Head down and typing like a madman.
Polar Bear speed painting: https://www.youtube.com/watch?v=S_Sc_lLjRA4
So I posted a couple times, then disappeared again. What gives?
Well, I’ve been writing. Really fast. Well, not as fast as I could, but fast enough. So how fast is fast? I’ll let you decide, but according to Dean Wesley Smith, I’m not a pulp speed writer. To write at pulp speed, according to Dean, I’d need to write ~1,000,000 words per year. Check out Dean’s post if you’re curious how fast some writers back in the day wrote.
Yeah, I’m not going at that pace. That’d be roughly 2750 words per day. That’s nuts! Who could to that?
So anyway, today I wrote 4081 words. Yesterday I wrote 2661 words. Yeah, I could write that fast every day, but Jay has a job and a family so I don’t write that much every single day.
I’m on a writing streak, though. A 35-day writing streak. Over that time I was hoping to maintain 2,000 words per day. Why? I wanted to get caught up for my annual goal or 1200 words per day. I was behind and I’ve been playing catch up.
Don’t worry. I’m not stressing. Two days ago I was re-reading and editing some of what I’d written and only wrote 55 words. Those days happen. Three days ago I only managed just over 600 words. So I’m not a pulp speed writer. Some day, maybe, but not today.
So over that 35 days how much did I write? I wrote 62,920 words. On average, 1798 words per day.
I haven’t hit my goal of averaging 2,000 words per day. Do I feel like a failure? Heck no! Writing words is a success all by itself. I set the goal to push myself, not pressure myself. I wanted to sit and write words every day and get books written. I’m doing that. I’m proud of doing that. I’ve also done my day job, watched too much news and TV, seen a couple movies, spent time with the family, gone out to dinner, done some training for work. It’s not like all I’ve done is write. Imagine if I was a pro writer and that’s all I did was sit and type all day every day.
Well, with my day job I do type all day with chats and emails and documentation, but that’s different.
So let’s have a little fun and extrapolate. What if I keep up this trend over the course of a year, where will I be at by the end of the year? Remember, my goal is 1200 words per day. So with that number, I’d be writing 440,000 words (44% of pulp speed 1). If I stay on pace with 1798 words, I’ll hit 620,000 (62% of pulp speed 1). If I stop having 55 word days, I can exceed that number.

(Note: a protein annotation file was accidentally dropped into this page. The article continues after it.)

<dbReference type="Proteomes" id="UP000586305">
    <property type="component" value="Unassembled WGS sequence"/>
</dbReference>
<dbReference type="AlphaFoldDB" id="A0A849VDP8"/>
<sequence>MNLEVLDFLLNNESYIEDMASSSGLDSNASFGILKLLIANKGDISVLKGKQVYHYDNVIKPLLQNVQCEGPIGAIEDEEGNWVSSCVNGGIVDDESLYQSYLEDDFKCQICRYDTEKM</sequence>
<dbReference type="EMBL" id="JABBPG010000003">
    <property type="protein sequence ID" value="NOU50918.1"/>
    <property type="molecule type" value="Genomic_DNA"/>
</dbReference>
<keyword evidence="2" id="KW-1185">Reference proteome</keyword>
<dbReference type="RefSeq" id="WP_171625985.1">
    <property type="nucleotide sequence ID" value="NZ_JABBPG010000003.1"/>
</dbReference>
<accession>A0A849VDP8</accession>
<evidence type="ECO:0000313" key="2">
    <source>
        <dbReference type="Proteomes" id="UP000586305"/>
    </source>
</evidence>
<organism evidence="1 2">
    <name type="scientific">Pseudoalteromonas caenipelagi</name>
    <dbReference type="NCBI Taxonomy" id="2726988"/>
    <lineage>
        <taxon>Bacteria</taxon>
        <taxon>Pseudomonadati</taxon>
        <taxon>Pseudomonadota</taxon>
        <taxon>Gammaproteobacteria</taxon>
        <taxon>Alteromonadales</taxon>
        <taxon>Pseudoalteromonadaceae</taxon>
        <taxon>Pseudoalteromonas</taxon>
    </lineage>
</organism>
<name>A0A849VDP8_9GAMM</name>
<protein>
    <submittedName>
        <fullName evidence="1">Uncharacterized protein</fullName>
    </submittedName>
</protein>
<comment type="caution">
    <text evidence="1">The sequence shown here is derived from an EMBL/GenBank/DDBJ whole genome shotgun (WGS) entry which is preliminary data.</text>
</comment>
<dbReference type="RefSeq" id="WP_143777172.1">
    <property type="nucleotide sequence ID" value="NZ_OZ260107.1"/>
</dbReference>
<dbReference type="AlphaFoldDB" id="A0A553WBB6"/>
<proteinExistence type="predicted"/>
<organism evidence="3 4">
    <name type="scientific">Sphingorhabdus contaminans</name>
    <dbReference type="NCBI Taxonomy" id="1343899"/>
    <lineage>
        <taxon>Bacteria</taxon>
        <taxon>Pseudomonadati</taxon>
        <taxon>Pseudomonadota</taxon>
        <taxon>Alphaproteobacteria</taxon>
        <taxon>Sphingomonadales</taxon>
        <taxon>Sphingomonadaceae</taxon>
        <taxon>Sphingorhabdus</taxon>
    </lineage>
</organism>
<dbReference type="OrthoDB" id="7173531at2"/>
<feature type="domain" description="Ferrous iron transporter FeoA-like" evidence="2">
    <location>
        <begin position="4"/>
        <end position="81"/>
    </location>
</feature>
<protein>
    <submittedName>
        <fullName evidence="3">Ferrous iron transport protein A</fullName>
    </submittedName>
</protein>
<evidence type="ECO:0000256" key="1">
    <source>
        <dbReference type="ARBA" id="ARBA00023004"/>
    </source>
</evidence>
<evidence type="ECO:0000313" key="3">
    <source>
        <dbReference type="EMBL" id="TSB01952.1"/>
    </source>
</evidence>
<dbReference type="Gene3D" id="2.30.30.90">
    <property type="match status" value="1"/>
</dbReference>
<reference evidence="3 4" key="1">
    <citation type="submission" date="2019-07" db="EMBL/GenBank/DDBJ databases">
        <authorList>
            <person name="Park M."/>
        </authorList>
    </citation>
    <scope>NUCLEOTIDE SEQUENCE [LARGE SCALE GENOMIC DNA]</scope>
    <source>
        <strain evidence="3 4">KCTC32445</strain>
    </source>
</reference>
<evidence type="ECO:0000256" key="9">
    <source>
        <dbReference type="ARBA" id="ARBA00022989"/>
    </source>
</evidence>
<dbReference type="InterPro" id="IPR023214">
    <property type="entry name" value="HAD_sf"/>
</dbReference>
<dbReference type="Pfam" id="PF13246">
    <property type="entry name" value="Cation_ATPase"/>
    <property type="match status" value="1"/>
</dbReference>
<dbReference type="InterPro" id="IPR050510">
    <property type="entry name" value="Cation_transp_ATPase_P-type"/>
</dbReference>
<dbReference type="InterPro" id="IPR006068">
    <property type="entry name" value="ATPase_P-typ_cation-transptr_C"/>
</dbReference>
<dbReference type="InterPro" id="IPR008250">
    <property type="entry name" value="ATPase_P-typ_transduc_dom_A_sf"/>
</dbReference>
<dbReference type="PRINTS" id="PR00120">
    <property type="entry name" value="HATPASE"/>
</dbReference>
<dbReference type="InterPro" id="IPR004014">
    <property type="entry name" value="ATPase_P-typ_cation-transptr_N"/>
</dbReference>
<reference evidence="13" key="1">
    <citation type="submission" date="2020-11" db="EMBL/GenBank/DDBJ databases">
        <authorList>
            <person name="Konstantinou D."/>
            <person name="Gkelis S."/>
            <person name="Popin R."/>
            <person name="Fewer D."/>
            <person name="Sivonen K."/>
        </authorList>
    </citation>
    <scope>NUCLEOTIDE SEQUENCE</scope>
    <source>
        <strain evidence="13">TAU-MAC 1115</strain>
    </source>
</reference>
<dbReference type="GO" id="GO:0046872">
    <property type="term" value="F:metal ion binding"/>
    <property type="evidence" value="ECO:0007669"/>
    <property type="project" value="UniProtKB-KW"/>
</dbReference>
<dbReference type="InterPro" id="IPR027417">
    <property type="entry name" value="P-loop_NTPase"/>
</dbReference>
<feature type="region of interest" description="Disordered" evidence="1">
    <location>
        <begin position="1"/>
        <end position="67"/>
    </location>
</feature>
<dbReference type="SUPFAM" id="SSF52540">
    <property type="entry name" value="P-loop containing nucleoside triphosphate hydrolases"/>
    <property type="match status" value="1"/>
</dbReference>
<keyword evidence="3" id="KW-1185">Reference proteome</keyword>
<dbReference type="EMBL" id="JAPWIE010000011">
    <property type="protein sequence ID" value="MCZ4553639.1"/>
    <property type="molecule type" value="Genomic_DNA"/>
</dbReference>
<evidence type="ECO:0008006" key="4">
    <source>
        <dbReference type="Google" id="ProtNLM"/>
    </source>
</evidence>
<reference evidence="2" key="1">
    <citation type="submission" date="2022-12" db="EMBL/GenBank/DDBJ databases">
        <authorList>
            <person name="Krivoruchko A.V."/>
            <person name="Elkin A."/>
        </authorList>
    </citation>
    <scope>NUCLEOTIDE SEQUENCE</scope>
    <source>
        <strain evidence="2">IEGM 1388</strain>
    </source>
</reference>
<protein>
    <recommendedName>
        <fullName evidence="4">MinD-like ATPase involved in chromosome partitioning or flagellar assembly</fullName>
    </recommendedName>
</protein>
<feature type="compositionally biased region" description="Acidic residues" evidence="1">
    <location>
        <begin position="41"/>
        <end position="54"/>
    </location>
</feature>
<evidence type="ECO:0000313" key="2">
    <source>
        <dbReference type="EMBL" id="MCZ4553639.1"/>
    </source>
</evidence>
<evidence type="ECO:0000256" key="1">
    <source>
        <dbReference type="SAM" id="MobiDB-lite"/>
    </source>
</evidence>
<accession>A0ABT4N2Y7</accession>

Sounds crazy, doesn’t it? Writing just a couple thousand words per day adds up so quickly. How many books does that work out to? Well, most of my books are between 80,000-90,000. That’s what I shoot for. If we take an average of 85,000 words per book, that means I could write 7.5 books this year.
Wait… did I say that correctly? Yup. I could write more than 7 books in one year.
Sounds weird, doesn’t it? In this world, a fast writer puts out 3-4 books in a given year. I could double that. And according to Dean, I’m not even up to pulp speed. Imagine if I were writing just under 3,000 words per day and putting out a million words a year. That’s only pulp level 1. He’s got up to pulp level 6 putting out two million words per year. That’s only 5,500 words a day. Pulp books are also shorter, on average 40,000-50,000 words. That means I’d be putting out nearly 40 books a year! What?
Guess what. Looking through my daily word count, I’ve hit that speed twice. In my 35 day streak, I have 5 days over 300o words, and nearly half the days are over 2000 words. Each day when I check my word count and update my spreadsheet, I’m amazed. I’m excited. I’m ready for the next day to do it again.
You could do this too no matter what type of art you do. Paint a little every day. Write a little bit on a song every day. Type words for a book or short story every day. Sketch something. Draw a cartoon. Art something! All those little days add up to a big payoff.
At the top of this post, I embedded a video that inspired me this week. Just like a book doesn’t get done in a day and perhaps not even in a month, all those little bits add up until you have something completed. The video shows a man painting a polar bear. The video is under two minutes, but it took him two months to paint. A little bit each day. That’s all it takes. You can do it too.
Until Next Time!